Coach his team. Participating on teams is a rite of passage for boys, and it prepares them for cooperation, competition, and winning and losing with grace. Sons whose fathers are coaches or assistant coaches often feel safer and closer to their dads; they’ve been through a season together, with all the challenges and triumphs that entails.

Of course, not all team activities are sports. If a son isn’t interested in basketball or football, and prefers music or academics, his father should affirm the choice and offer to coach, chaperone or otherwise participate in the son’s passions and hobbies. Fathers shouldn’t try to force sons to play a sport they loved when young but the sons don’t care for at all. 

Explore nature. Boys tend to love the woods and all that goes with it: sticks, tents, campfires, marshmallows, sleeping bags, waterfalls and wildlife. Take some time away from cell phones, iPods and PlayStations. Participate together in a scouting organization or invite other fathers and sons to join you on a camping trip. Then, tell ghost stories under a starlit sky. Practice your Toastmasters skills as you make the story memorably haunting.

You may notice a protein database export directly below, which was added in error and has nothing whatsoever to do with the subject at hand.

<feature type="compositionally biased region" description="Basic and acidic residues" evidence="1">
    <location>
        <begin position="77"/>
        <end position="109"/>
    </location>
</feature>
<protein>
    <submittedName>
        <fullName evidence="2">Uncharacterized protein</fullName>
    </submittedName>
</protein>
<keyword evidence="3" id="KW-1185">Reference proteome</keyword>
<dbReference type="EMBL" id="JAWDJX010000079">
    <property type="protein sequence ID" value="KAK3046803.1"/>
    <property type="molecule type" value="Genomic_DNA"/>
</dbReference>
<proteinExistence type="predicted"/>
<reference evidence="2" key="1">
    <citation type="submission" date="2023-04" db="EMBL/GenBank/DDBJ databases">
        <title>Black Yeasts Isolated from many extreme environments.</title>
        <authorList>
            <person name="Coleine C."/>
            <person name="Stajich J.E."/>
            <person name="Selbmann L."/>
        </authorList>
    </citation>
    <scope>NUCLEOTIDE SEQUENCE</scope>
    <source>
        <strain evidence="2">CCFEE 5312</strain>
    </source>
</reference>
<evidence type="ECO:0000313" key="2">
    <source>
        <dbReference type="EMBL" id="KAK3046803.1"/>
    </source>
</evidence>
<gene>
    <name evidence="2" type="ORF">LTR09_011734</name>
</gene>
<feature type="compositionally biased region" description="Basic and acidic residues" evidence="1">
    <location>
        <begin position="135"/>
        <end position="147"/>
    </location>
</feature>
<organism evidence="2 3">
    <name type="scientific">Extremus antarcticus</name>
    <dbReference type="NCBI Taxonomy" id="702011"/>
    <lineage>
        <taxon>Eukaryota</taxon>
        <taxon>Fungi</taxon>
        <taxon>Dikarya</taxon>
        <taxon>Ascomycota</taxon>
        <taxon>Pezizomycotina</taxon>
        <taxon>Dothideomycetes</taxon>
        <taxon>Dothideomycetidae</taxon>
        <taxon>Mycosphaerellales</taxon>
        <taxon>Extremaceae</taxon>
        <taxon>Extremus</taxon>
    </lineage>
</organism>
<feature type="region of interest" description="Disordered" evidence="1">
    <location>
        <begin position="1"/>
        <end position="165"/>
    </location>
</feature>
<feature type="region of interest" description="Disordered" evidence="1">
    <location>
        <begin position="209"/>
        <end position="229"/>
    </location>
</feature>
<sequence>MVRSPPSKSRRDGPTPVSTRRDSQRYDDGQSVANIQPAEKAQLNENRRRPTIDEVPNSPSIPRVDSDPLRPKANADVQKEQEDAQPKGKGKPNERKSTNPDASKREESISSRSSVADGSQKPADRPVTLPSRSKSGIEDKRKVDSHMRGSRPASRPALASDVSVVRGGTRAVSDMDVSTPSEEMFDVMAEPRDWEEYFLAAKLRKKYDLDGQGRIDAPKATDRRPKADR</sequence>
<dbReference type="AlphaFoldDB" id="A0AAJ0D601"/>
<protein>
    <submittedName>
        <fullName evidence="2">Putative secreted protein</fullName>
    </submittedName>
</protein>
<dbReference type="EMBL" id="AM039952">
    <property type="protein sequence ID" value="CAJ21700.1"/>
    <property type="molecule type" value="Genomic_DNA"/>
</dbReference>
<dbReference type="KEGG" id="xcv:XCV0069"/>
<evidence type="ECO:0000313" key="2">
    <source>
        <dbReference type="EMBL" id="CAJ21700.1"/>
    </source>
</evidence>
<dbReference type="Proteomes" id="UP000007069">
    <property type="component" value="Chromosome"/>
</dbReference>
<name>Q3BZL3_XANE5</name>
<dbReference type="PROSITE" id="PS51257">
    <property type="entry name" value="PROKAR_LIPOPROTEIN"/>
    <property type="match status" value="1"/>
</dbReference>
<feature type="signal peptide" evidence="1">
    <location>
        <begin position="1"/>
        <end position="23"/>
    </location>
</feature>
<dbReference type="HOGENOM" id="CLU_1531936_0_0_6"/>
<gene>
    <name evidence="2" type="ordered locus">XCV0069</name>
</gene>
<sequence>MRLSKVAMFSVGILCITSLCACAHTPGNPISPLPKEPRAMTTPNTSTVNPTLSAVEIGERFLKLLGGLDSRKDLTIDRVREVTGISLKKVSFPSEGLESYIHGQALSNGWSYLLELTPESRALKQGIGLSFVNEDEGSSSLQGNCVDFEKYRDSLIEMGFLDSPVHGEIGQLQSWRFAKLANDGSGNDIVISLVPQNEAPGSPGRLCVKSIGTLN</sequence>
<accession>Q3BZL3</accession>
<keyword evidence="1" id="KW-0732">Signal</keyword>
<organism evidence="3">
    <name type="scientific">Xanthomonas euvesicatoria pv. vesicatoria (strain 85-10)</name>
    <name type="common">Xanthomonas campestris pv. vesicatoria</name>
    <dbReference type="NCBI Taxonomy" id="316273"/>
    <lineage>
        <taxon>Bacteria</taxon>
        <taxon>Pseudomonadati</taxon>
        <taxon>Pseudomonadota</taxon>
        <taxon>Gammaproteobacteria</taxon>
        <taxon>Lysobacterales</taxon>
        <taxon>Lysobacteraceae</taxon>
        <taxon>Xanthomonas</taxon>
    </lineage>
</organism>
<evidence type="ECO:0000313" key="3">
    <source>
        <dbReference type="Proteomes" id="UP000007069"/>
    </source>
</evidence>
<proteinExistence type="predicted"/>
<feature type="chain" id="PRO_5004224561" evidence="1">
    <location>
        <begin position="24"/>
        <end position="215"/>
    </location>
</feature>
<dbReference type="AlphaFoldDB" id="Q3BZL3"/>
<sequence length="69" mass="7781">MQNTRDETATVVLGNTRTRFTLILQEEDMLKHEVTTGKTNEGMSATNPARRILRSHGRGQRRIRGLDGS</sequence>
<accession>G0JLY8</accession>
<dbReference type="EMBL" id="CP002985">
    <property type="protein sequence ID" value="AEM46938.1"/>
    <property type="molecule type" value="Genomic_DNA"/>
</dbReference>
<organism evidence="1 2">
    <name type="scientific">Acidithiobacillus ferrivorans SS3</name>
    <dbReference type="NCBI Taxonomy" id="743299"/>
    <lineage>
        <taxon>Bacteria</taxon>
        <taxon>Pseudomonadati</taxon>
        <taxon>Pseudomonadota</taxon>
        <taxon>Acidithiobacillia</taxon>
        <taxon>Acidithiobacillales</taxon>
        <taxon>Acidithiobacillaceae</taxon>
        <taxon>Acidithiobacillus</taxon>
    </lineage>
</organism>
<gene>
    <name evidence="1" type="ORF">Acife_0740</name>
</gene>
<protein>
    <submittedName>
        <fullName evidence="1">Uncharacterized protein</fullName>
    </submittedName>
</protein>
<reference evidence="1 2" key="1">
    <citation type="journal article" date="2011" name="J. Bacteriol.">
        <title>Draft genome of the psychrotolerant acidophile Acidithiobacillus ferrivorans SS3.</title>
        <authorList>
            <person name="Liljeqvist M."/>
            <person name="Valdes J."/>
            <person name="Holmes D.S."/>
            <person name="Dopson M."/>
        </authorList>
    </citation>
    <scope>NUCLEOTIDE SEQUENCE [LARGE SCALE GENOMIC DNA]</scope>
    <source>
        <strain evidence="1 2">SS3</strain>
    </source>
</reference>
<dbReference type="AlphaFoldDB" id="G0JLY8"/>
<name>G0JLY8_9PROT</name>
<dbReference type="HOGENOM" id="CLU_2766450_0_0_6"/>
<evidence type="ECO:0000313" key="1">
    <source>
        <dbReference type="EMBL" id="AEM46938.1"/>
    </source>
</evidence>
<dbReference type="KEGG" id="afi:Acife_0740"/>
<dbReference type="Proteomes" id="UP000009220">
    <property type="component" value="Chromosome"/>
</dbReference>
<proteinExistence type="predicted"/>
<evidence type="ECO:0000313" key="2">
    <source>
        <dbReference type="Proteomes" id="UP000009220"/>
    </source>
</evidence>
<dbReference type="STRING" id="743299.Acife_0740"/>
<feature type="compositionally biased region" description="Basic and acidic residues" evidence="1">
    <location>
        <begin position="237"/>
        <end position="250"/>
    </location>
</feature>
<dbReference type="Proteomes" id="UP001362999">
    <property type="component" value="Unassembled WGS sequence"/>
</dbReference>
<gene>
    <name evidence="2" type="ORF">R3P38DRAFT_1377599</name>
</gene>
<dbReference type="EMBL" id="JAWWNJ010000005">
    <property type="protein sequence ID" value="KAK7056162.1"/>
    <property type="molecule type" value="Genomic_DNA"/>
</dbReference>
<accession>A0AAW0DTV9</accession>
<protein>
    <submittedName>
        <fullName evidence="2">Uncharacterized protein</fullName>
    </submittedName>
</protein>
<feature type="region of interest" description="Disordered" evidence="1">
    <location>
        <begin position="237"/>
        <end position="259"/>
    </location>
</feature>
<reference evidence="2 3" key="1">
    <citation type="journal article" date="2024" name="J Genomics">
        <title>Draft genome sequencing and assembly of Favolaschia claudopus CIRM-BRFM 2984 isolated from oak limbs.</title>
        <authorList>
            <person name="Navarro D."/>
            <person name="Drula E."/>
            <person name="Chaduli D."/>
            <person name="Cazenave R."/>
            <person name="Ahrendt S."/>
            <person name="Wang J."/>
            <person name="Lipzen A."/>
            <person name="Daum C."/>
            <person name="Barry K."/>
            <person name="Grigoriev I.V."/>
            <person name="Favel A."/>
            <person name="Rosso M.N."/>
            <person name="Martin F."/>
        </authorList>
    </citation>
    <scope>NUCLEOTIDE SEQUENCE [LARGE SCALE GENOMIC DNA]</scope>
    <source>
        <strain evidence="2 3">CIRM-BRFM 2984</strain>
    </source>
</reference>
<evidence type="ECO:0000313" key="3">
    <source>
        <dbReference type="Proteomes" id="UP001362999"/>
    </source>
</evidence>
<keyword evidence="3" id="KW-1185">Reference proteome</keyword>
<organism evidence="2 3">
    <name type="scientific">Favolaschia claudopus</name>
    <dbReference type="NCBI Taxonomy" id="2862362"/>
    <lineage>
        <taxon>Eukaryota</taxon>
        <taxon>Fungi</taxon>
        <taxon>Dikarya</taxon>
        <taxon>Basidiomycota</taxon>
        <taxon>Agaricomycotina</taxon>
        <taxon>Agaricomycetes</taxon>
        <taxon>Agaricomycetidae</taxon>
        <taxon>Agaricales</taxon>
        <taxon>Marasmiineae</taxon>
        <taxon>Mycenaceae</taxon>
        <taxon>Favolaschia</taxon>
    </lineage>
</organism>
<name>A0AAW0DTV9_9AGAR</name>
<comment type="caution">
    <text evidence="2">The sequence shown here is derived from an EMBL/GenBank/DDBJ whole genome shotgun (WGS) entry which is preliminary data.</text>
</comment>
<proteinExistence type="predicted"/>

Take a road trip. Fathers and sons often talk most easily when they’re side by side rather than face to face. While driving together for an afternoon, or a few days, the two of you will have a chance to connect in a relaxed atmosphere. After your son gets his driver’s license, share the driving as a way of showing him that you trust him. (On the topic of side-by-side communication, you may find that your son – especially if he’s a teenager – talks more readily when you’re watching a game, shooting hoops or are otherwise involved in another activity together. Take advantage of those opportunities!) 

Ask for his advice. Many fathers like to act as if they know everything. We’re usually ready to give advice to our sons whether or not they’ve asked for it. If you want to help your son feel good about himself as he matures, turn the tables: Ask for his help or guidance. When you have a computer problem, ask him to show you how to fix it. If you have a challenge at work, or with a friend, see if your son can suggest ways for you to solve it. (One caveat: Don’t ask him for advice about your marriage!)